Denver musician Rick Kulwicki died Tuesday, Reverb learned this morning. Kulwicki, best known as guitarist for Sub Pop recording artists the Fluid –- alongside his work in the Frantix and more recently the Buckingham Squares -– was 49.
“Everybody who he touched went away with a positive feeling,” said Arnie Beckman, a close friend and bandmate to Kulwicki. “He made people feel good. There will be a formal memorial service soon, and when it happens, it will be overwhelmed with people. Everybody who encountered him loved him. You hear that a lot when people pass away, but in Rick’s case, it’s not exaggeration.”
Kulwicki is survived by his two teenage sons – of whom he was a single father – two sisters and his mother.
“We talked every day,” Beckman said. “He wasn’t that kind of guy who would have complained if there was (anything wrong with his health).”
News of Kulwicki’s death spread on Wednesday morning on Facebook and message boards with friends, fans and bandmates lamenting the loss of a man who was as kind in person as he was ferocious on the guitar.
“Rick was a person of impeccable integrity,” said Fluid frontman John Robinson, a friend of Kulwicki’s for decades. “If you ever needed an example of how to live your life, you only had to look at how Rick conducted his.”
Bart Dahl helped manage the Fluid through their recent reunions, including a triumphant return the Bluebird Theater in 2008.
“I’ve never met his equal for pure sunshine and happiness and positivity,” said Dahl. “He was just a magical character – an ambassador of goodwill.
“He had such a vast musical knowledge and was a professor for everything great – without ever being preachy. He had a way of sharing joy without ever shoving it down your throat. There was no pretense – no, ‘Look how much I know.’ It never came out that way with Rick.”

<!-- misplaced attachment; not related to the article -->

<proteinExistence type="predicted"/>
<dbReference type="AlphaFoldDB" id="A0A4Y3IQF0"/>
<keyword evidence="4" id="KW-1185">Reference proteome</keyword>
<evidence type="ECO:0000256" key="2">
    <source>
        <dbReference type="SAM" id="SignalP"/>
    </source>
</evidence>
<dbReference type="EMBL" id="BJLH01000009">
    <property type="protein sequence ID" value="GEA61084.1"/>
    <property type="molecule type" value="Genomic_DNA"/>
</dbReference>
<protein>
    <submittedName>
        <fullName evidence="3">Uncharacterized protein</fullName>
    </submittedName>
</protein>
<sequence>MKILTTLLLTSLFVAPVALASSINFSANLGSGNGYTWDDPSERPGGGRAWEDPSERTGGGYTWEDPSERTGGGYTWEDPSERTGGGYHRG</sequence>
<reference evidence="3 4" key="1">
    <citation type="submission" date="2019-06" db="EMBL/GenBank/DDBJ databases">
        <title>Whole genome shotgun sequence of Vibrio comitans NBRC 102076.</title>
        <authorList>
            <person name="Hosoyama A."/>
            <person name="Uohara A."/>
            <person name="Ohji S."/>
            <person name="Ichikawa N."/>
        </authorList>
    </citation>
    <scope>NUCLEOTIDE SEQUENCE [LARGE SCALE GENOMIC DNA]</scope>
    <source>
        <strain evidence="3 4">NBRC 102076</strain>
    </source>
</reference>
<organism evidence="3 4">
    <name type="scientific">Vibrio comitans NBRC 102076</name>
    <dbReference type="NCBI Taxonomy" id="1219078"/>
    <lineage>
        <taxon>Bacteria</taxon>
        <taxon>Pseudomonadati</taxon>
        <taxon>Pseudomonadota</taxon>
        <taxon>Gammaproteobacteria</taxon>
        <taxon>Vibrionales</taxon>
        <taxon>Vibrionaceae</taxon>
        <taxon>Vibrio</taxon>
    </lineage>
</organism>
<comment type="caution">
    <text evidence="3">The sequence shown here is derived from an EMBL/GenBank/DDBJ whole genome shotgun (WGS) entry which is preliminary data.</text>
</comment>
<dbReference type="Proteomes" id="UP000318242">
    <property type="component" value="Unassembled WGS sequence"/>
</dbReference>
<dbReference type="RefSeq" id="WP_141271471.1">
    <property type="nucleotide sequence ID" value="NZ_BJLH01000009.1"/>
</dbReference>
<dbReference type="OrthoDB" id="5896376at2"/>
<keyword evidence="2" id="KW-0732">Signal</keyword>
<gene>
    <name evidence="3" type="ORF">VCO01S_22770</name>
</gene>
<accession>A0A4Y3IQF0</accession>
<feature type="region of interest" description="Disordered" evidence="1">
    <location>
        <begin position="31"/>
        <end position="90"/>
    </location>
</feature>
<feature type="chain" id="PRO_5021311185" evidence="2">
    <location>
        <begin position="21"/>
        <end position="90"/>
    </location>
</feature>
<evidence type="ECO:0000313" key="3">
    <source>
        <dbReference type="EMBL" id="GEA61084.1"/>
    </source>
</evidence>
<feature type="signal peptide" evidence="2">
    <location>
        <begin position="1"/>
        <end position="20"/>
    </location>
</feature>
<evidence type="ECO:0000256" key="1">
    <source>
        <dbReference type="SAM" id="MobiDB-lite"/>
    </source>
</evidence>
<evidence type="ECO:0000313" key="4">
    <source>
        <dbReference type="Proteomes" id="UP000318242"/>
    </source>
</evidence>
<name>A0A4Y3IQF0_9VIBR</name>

Ronnie Crawford was a bartender at 7 South, the revered, now-closed Denver rock club that helped the Fluid and many others find their feet in the ’80s and ’90s.
“He was a dad and a musician and a compassionate guy,” Crawford said. “He was so easy-going, and he was a great guy to be around. He was a family man, too. His boys have their own band. They were guitar techs when the Fluid would play.”
Crawford will be tending bar at the Skylark Lounge tonight – and old haunt of Kulwicki’s – where friends and fans of the artist will gather starting at 6:30 to mourn publically.
“It’ll be the first of many celebrations,” Crawford said.
Dahl remembers running into Kulwicki on the tiny dance floor at Sputnik a few months ago.
“A friend of his was DJing down there and had brought down these old 45s,” Dahl said. “Rick was dancing and he had these Mick Jagger moves – this hip shakin’ – and he was able to be funny and sassy and groovy while he was dancing like nobody was watching. Julie and I had a good time dancing with him. It always made me so happy to see him.”
Robinson remembers quiet afternoons and loud nights spent with Kulwicki back when their band, the Fluid, was the first non-Seattle band signed to the influential Sub Pop — now considered one of the top indie labels in the world. (The Fluid shared a split 7-inch single with Nirvana back in the day — the Fluid’s “Candy” on one side, Nirvana’s “Molly’s Lips” on the other — a piece of vinyl that regularly now draws upward of $100 on eBay.) The two have remained very close over the years.
“There were a few of us,” Robinson remembered, “that always knew Rick was truly an angel of some kind, hanging out here with a smile on his face and a lot of love in his heart to share — and, when we were really lucky, a guitar in his hands.”
Further memorial plans for Kulwicki will be announced on the Buckingham Squares’ Facebook page, Beckman said.